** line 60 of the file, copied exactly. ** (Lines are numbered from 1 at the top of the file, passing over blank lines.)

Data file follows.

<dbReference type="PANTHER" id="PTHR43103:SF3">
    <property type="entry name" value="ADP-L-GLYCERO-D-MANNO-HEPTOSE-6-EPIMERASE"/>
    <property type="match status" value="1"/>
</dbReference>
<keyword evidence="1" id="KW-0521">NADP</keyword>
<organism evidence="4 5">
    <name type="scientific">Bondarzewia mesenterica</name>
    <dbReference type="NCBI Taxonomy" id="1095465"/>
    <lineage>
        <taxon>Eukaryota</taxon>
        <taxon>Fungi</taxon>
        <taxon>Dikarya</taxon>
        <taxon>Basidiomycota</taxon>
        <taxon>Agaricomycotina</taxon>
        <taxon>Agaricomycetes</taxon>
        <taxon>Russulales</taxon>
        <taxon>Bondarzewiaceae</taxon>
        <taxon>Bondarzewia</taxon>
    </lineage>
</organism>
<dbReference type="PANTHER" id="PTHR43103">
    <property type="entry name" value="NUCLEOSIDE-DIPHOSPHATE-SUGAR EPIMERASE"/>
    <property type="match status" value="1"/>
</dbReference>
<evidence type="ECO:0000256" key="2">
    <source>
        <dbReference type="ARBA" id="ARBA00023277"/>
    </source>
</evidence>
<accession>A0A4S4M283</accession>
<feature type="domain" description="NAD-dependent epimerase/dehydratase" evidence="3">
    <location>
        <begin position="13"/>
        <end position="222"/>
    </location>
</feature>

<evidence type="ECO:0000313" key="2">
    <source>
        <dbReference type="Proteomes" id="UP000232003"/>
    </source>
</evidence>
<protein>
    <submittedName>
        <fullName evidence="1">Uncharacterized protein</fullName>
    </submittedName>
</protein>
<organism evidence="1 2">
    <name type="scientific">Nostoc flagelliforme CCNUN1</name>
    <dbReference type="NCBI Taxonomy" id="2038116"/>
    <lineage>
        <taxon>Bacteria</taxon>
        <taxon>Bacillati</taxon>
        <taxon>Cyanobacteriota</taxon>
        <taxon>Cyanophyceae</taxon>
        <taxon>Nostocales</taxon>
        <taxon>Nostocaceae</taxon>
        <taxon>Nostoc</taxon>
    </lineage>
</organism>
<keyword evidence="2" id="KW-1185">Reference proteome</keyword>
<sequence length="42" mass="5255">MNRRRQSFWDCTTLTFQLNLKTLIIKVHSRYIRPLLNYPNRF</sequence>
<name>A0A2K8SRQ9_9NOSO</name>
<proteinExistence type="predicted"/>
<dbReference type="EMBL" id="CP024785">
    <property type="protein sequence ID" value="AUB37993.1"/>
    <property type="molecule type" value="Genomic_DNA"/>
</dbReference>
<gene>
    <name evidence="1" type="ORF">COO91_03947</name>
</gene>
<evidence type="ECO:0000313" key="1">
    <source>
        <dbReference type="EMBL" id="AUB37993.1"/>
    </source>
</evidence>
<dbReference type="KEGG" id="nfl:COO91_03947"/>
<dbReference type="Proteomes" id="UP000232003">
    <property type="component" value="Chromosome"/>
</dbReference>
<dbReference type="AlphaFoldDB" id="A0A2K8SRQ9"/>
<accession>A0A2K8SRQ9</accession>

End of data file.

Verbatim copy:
<keyword evidence="2" id="KW-1185">Reference proteome</keyword>